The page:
The #FuturePRoof PR practitioner needs to be aware of these and, I would contend, needs to have a more detailed understanding of the SEO impact of the work they do, and the ability to measure its effectiveness in this light, and to confidently ask for more budget as a result.
Why are PR and SEO so relevant to one another?
Every year, SEO industry expert MOZ, led by the wizard with the wonderful facial hair Rand Fishkin, produces an analysis of the top “Search Engine Ranking Factors” – the on-site and off-site elements which affect your site’s search engine ranking position.
You can find the latest report here - http://bit.ly/2aKrd5Q  - and whilst there is fluctuation each year in how much importance there may be in one element or another, it is widely held that there are three key factors which affect search engine ranking:
• On-site technical factors – Technical elements of a website, including things like XML sitemaps, which help Google find its way around your site
• On-site content – What is says on the tin – the body copy on the page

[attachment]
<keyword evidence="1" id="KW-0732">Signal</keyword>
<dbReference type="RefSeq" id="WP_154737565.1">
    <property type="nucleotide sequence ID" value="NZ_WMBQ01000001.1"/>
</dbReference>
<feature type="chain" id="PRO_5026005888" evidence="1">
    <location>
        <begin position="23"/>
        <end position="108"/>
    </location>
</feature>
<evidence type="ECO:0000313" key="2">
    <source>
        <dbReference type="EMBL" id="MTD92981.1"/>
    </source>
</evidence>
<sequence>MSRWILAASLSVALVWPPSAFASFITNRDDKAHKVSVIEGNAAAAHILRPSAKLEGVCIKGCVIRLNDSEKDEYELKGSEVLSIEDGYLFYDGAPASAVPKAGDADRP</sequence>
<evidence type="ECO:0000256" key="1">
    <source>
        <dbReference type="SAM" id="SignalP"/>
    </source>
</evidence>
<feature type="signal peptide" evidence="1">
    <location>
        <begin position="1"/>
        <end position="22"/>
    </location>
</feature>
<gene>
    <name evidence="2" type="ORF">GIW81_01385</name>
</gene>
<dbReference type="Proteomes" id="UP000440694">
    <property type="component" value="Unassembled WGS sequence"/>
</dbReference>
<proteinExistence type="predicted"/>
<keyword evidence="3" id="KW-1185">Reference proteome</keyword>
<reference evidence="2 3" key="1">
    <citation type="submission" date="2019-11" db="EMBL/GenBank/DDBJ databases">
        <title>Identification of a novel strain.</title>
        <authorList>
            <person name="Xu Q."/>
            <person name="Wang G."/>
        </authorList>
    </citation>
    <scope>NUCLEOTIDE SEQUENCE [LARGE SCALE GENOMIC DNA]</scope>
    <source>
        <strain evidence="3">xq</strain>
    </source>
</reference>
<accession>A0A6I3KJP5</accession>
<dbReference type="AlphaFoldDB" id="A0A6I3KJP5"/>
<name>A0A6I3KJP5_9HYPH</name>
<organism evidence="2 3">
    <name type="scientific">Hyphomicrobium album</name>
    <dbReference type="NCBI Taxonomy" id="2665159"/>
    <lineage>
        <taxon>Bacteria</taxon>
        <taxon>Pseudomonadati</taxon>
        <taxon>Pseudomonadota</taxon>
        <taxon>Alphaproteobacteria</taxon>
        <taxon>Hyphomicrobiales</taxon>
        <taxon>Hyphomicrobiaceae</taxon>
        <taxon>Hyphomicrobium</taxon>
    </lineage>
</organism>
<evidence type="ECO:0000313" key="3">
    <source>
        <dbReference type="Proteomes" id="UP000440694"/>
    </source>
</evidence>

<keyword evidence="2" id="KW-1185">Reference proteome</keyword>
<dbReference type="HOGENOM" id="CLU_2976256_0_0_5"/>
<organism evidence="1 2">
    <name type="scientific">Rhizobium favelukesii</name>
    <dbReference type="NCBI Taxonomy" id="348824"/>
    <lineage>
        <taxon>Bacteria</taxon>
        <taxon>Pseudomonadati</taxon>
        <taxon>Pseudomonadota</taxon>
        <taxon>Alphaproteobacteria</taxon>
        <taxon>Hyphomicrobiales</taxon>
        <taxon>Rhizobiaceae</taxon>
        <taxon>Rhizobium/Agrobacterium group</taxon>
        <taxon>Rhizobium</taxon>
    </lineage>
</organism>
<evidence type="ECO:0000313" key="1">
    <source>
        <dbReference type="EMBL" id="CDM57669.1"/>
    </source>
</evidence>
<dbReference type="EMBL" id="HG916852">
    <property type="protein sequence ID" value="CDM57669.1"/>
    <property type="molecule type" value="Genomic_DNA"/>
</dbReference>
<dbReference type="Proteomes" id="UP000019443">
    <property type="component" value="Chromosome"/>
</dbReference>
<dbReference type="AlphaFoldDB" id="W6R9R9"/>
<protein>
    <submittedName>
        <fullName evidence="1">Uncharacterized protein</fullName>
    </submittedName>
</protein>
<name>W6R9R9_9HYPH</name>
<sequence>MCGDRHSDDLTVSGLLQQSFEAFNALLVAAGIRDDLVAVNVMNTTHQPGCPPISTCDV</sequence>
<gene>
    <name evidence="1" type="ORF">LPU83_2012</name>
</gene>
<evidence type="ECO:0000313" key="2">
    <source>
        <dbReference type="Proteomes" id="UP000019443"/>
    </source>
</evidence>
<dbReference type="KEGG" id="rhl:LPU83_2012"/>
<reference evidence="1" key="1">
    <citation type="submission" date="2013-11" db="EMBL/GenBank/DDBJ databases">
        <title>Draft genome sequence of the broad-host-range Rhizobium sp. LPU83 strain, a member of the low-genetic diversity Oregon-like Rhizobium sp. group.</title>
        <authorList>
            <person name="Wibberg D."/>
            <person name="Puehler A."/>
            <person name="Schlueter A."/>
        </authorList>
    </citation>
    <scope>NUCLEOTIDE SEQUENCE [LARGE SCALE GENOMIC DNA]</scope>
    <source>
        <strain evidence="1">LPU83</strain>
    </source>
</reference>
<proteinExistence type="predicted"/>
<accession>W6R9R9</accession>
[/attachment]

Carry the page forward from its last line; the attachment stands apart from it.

• Off-site links – The quality and quantity of links from third party websites to your site
Two of these are directly relevant to PR – on-site content, and off-site links. PR people are the original content originators, many of whom have backgrounds in journalism. Off-site links should be within the purview of PRs too – it’s simply asking for a link back from a third party website when you place your content on there. In light of this, it’s worth thinking about what strengths the PR sector has in these areas versus the SEO sector.
What strengths does the PR industry have that it can leverage here?
I would argue that there are four key strengths that the PR sector has, which have helped to stop SEO agencies make further in-roads into areas traditionally owned by public relations:
Existing, established relationships with high “Domain Authority” sites – A key measure used in SEO to assess the value or quality of a link is Moz’s “Domain Authority” metric – a score of 1 to 100, with the most reputable and valuable websites scoring 90-100. And tier one media websites typically have a very high Domain Authority. At Hotwire, we have carefully cultivated relationships with journalists since our inception in 2000, and there are many PR agencies around that are older than us. Looking at the top 10 PR agencies in the UK by revenue, the average age of the agencies is just over 30 years old (Source: PR Week and Companies House). The average age of the top ten digital agencies by revenue is, by contrast, 11.8 years (Source: The Drum and Companies House). The hard-won, carefully nurtured relationships over many years with major media outlets and their journalists is a key strength that the best PR agencies have.